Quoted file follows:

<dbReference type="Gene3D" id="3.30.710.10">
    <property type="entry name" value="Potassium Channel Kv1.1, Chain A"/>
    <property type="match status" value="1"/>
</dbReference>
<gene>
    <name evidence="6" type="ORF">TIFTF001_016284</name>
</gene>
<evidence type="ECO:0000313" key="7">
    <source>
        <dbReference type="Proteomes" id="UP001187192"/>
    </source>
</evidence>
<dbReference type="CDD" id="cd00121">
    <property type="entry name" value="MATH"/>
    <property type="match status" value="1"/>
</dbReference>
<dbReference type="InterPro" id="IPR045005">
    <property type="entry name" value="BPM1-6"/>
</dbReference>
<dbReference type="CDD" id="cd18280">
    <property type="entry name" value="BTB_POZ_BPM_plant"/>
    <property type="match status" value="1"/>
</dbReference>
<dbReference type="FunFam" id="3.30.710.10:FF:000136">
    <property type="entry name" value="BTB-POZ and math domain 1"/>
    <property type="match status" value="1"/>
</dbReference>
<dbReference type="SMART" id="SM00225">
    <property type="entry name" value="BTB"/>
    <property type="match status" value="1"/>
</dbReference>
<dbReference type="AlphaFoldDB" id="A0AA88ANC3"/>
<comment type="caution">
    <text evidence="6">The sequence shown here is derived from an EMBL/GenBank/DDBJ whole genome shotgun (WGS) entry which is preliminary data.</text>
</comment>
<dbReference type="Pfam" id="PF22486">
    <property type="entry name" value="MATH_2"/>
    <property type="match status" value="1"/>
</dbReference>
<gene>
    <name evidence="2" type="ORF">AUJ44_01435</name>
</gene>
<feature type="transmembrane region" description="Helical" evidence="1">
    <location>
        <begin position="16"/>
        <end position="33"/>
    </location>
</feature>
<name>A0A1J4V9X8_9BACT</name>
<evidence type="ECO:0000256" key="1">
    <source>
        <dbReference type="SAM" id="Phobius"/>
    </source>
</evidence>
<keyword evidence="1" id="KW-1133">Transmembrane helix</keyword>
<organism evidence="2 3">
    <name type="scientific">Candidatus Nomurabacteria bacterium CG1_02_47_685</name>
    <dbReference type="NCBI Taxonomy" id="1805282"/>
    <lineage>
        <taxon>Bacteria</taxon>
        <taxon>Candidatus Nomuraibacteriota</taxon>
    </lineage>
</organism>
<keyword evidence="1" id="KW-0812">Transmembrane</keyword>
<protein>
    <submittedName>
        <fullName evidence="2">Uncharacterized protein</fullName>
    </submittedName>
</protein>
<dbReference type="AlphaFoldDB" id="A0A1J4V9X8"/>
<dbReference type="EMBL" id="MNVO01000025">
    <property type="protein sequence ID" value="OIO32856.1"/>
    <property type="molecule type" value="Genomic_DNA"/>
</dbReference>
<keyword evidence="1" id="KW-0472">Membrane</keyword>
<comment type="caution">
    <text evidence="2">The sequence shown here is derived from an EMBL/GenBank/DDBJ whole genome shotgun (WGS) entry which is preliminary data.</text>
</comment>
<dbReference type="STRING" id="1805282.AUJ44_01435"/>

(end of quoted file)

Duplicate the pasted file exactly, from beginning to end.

<dbReference type="Gene3D" id="3.30.710.10">
    <property type="entry name" value="Potassium Channel Kv1.1, Chain A"/>
    <property type="match status" value="1"/>
</dbReference>
<gene>
    <name evidence="6" type="ORF">TIFTF001_016284</name>
</gene>
<evidence type="ECO:0000313" key="7">
    <source>
        <dbReference type="Proteomes" id="UP001187192"/>
    </source>
</evidence>
<dbReference type="CDD" id="cd00121">
    <property type="entry name" value="MATH"/>
    <property type="match status" value="1"/>
</dbReference>
<dbReference type="InterPro" id="IPR045005">
    <property type="entry name" value="BPM1-6"/>
</dbReference>
<dbReference type="CDD" id="cd18280">
    <property type="entry name" value="BTB_POZ_BPM_plant"/>
    <property type="match status" value="1"/>
</dbReference>
<dbReference type="FunFam" id="3.30.710.10:FF:000136">
    <property type="entry name" value="BTB-POZ and math domain 1"/>
    <property type="match status" value="1"/>
</dbReference>
<dbReference type="SMART" id="SM00225">
    <property type="entry name" value="BTB"/>
    <property type="match status" value="1"/>
</dbReference>
<dbReference type="AlphaFoldDB" id="A0AA88ANC3"/>
<comment type="caution">
    <text evidence="6">The sequence shown here is derived from an EMBL/GenBank/DDBJ whole genome shotgun (WGS) entry which is preliminary data.</text>
</comment>
<dbReference type="Pfam" id="PF22486">
    <property type="entry name" value="MATH_2"/>
    <property type="match status" value="1"/>
</dbReference>
<gene>
    <name evidence="2" type="ORF">AUJ44_01435</name>
</gene>
<feature type="transmembrane region" description="Helical" evidence="1">
    <location>
        <begin position="16"/>
        <end position="33"/>
    </location>
</feature>
<name>A0A1J4V9X8_9BACT</name>
<evidence type="ECO:0000256" key="1">
    <source>
        <dbReference type="SAM" id="Phobius"/>
    </source>
</evidence>
<keyword evidence="1" id="KW-1133">Transmembrane helix</keyword>
<organism evidence="2 3">
    <name type="scientific">Candidatus Nomurabacteria bacterium CG1_02_47_685</name>
    <dbReference type="NCBI Taxonomy" id="1805282"/>
    <lineage>
        <taxon>Bacteria</taxon>
        <taxon>Candidatus Nomuraibacteriota</taxon>
    </lineage>
</organism>
<keyword evidence="1" id="KW-0812">Transmembrane</keyword>
<protein>
    <submittedName>
        <fullName evidence="2">Uncharacterized protein</fullName>
    </submittedName>
</protein>
<dbReference type="AlphaFoldDB" id="A0A1J4V9X8"/>
<dbReference type="EMBL" id="MNVO01000025">
    <property type="protein sequence ID" value="OIO32856.1"/>
    <property type="molecule type" value="Genomic_DNA"/>
</dbReference>
<keyword evidence="1" id="KW-0472">Membrane</keyword>
<comment type="caution">
    <text evidence="2">The sequence shown here is derived from an EMBL/GenBank/DDBJ whole genome shotgun (WGS) entry which is preliminary data.</text>
</comment>
<dbReference type="STRING" id="1805282.AUJ44_01435"/>